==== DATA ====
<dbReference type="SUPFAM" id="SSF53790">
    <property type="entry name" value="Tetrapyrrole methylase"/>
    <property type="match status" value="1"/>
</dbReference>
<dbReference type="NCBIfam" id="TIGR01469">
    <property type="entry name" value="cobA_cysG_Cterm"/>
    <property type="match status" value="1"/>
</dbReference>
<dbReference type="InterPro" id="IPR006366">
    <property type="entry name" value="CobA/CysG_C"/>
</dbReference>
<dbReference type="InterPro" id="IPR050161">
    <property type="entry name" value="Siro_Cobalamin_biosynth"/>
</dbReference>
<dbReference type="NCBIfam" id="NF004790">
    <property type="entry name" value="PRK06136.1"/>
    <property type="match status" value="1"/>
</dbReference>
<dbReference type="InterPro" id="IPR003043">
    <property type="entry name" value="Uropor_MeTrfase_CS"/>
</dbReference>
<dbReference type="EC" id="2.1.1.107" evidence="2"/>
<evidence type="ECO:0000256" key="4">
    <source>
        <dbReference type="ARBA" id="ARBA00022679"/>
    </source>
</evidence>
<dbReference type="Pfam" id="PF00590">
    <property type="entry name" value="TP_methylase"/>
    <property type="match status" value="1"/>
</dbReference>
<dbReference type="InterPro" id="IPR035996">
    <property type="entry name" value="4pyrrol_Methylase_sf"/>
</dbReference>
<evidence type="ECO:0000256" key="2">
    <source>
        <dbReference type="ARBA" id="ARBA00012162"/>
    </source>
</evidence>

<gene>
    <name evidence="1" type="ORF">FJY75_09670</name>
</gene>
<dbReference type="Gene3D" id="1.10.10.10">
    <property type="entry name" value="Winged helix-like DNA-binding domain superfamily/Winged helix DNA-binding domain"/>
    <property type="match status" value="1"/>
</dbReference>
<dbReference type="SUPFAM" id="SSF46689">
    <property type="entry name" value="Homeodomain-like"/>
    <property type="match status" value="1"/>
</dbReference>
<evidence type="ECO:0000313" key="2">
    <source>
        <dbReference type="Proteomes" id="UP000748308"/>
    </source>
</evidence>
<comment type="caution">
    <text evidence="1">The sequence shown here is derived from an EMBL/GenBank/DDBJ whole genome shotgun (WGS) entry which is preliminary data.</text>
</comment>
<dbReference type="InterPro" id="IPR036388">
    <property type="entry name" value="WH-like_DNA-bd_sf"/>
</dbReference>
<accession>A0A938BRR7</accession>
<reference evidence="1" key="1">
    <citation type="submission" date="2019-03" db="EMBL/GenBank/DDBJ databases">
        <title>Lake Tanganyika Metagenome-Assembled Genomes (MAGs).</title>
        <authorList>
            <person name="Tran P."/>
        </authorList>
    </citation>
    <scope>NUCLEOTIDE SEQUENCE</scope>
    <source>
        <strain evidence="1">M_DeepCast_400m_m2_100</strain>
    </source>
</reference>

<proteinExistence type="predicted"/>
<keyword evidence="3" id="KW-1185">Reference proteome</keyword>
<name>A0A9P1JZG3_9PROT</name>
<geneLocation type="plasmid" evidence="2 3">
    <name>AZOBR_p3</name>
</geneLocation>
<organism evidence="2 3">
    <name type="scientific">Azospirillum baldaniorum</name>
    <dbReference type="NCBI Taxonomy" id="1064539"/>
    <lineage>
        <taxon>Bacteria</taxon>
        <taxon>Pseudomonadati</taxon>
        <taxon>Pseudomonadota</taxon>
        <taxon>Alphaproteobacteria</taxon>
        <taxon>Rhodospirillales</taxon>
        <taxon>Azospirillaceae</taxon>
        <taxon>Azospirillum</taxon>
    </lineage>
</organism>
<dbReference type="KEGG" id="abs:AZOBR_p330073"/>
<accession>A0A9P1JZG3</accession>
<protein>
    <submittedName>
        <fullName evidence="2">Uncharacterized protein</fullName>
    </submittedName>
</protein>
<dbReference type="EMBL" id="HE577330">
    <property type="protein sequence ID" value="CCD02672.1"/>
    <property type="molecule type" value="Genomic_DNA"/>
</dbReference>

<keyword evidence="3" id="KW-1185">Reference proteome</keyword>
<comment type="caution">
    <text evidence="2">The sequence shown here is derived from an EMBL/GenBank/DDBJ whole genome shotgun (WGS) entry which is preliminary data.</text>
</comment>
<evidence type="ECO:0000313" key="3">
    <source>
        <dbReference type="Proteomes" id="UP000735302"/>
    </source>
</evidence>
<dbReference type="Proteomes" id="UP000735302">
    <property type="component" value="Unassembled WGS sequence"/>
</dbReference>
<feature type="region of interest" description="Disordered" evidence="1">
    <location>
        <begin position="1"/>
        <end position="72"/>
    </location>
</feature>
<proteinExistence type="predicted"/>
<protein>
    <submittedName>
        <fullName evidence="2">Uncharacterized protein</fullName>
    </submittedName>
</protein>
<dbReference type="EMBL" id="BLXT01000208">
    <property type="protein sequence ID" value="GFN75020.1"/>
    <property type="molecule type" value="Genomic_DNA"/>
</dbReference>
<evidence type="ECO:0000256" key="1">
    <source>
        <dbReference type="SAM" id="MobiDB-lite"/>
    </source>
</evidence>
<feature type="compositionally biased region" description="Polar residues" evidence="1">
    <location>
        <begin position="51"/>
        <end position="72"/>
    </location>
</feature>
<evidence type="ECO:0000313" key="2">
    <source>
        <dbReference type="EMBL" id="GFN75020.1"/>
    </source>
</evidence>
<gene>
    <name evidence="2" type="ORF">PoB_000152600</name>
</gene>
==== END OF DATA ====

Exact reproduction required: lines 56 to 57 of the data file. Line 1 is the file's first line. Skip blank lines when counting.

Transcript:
<comment type="caution">
    <text evidence="1">The sequence shown here is derived from an EMBL/GenBank/DDBJ whole genome shotgun (WGS) entry which is preliminary data.</text>